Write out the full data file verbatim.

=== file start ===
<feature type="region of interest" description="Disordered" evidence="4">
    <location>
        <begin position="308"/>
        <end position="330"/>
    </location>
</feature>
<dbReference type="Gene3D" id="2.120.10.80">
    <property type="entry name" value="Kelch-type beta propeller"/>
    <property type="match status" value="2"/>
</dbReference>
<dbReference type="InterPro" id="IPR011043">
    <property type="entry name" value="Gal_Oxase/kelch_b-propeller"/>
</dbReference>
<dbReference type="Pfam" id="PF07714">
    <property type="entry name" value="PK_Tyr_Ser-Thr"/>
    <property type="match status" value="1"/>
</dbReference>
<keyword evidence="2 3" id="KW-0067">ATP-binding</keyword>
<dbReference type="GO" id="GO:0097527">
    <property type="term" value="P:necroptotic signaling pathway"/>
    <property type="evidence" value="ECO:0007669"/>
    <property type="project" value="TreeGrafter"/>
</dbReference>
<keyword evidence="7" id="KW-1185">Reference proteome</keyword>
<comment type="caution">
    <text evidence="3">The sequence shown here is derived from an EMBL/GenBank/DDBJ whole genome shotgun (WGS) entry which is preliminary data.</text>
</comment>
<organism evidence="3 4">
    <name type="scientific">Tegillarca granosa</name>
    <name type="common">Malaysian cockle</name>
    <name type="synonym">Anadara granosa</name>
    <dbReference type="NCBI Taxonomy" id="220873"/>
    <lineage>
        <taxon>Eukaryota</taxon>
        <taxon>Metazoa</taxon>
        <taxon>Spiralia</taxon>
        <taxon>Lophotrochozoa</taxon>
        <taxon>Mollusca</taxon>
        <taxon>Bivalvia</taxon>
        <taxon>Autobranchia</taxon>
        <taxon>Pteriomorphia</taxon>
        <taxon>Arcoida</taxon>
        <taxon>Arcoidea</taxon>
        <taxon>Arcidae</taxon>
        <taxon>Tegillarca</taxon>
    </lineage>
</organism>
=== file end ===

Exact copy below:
<feature type="region of interest" description="Disordered" evidence="4">
    <location>
        <begin position="308"/>
        <end position="330"/>
    </location>
</feature>
<dbReference type="Gene3D" id="2.120.10.80">
    <property type="entry name" value="Kelch-type beta propeller"/>
    <property type="match status" value="2"/>
</dbReference>
<dbReference type="InterPro" id="IPR011043">
    <property type="entry name" value="Gal_Oxase/kelch_b-propeller"/>
</dbReference>
<dbReference type="Pfam" id="PF07714">
    <property type="entry name" value="PK_Tyr_Ser-Thr"/>
    <property type="match status" value="1"/>
</dbReference>
<keyword evidence="2 3" id="KW-0067">ATP-binding</keyword>
<dbReference type="GO" id="GO:0097527">
    <property type="term" value="P:necroptotic signaling pathway"/>
    <property type="evidence" value="ECO:0007669"/>
    <property type="project" value="TreeGrafter"/>
</dbReference>
<keyword evidence="7" id="KW-1185">Reference proteome</keyword>
<comment type="caution">
    <text evidence="3">The sequence shown here is derived from an EMBL/GenBank/DDBJ whole genome shotgun (WGS) entry which is preliminary data.</text>
</comment>
<organism evidence="3 4">
    <name type="scientific">Tegillarca granosa</name>
    <name type="common">Malaysian cockle</name>
    <name type="synonym">Anadara granosa</name>
    <dbReference type="NCBI Taxonomy" id="220873"/>
    <lineage>
        <taxon>Eukaryota</taxon>
        <taxon>Metazoa</taxon>
        <taxon>Spiralia</taxon>
        <taxon>Lophotrochozoa</taxon>
        <taxon>Mollusca</taxon>
        <taxon>Bivalvia</taxon>
        <taxon>Autobranchia</taxon>
        <taxon>Pteriomorphia</taxon>
        <taxon>Arcoida</taxon>
        <taxon>Arcoidea</taxon>
        <taxon>Arcidae</taxon>
        <taxon>Tegillarca</taxon>
    </lineage>
</organism>